When a joint can move beyond the normal range of movement, this is known as a hypermobile joint. It may be present in just a few joints, such as the knees or the back, or it may be widespread.In many people joint hypermobility doesn’t cause any problems. But a small percentage of the population can have joint and ligament injuries, pain or discomfort.
Joint Hypermobility Syndrome (HMS) is a specific condition. Other symptoms of HMS may be less obvious than the hypermobile joints. These can include: gastrointestinal problems, such as IBS (irritable bowel syndrome) and bladder problems. People may also bruise easily and suffer from fatigue and depression.
Some people are very hypermobile and feel very insecure in their body. They can find it difficult to stand or sit with ease. Others may be quite stiff, partly due to holding tension around unstable joints.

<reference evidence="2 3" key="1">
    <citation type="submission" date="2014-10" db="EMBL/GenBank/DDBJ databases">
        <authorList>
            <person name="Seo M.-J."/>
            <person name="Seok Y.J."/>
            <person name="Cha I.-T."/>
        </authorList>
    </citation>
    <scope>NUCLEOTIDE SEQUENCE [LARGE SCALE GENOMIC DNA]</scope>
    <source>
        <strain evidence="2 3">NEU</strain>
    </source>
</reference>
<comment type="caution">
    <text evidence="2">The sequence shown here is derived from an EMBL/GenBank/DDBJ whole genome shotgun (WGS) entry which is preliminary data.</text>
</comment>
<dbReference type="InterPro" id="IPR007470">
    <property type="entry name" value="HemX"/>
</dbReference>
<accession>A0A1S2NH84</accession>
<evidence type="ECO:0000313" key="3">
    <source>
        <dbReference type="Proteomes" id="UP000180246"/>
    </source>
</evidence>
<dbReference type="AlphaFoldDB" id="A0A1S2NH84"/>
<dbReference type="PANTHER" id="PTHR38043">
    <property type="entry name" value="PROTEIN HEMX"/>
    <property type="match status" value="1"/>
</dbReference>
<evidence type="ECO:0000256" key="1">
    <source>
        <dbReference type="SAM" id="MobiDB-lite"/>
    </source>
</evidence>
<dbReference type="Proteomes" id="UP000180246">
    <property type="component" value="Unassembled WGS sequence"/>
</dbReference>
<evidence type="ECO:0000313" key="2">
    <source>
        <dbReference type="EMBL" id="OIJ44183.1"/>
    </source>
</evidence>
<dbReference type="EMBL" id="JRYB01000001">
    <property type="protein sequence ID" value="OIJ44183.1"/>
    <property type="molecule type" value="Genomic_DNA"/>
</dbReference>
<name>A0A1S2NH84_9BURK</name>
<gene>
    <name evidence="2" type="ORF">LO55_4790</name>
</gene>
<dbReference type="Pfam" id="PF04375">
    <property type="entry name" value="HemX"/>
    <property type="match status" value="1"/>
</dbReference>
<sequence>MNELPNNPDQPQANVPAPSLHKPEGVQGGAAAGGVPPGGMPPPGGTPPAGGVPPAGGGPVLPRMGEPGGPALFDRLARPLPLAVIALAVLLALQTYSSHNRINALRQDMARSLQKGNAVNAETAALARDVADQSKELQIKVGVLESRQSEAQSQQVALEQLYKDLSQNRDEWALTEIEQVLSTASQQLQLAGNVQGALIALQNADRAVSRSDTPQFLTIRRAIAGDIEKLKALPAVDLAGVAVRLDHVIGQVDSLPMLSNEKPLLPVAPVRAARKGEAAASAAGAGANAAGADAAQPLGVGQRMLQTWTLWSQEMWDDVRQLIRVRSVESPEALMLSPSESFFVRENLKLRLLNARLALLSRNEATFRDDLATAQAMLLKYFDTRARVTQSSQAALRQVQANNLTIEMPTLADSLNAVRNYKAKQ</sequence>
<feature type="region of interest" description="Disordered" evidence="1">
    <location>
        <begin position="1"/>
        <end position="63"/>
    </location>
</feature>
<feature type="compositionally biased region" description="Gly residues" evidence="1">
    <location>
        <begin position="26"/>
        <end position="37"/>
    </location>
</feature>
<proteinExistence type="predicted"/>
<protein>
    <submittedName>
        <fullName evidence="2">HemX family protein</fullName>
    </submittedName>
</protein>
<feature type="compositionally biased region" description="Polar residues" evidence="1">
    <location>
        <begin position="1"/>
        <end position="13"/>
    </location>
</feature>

The Hypermobility Syndromes Association recommends the Alexander Technique to help manage symptoms.
Just because you can doesn’t mean you should
Hypermobility can be helpful for some. Athletes, gymnasts, dancers and musicians might specifically be selected because of their extra range of movement. However, just because it is possible to move a joint fully, it may not always be safe to do so.
An Alexander Technique teacher can show people how to care for their bodies in a safe way and how to limit ranges of movement, where necessary. It’s a very gentle approach.
As awareness of HMS is increasing, more young people are being diagnosed. This is also raising awareness amongst adults, particularly where there is a genetic component.
Find out more on hypermobility
The following links provide further reading:
- Article by Dr Philip Bull, rheumatologist and expert on HMS
- Advice from the Alexander Technique professional body, Society of Teachers of the Alexander Technique (STAT)
- Article by Julie Barber, Alexander Technique teacher, whose daughter has HMS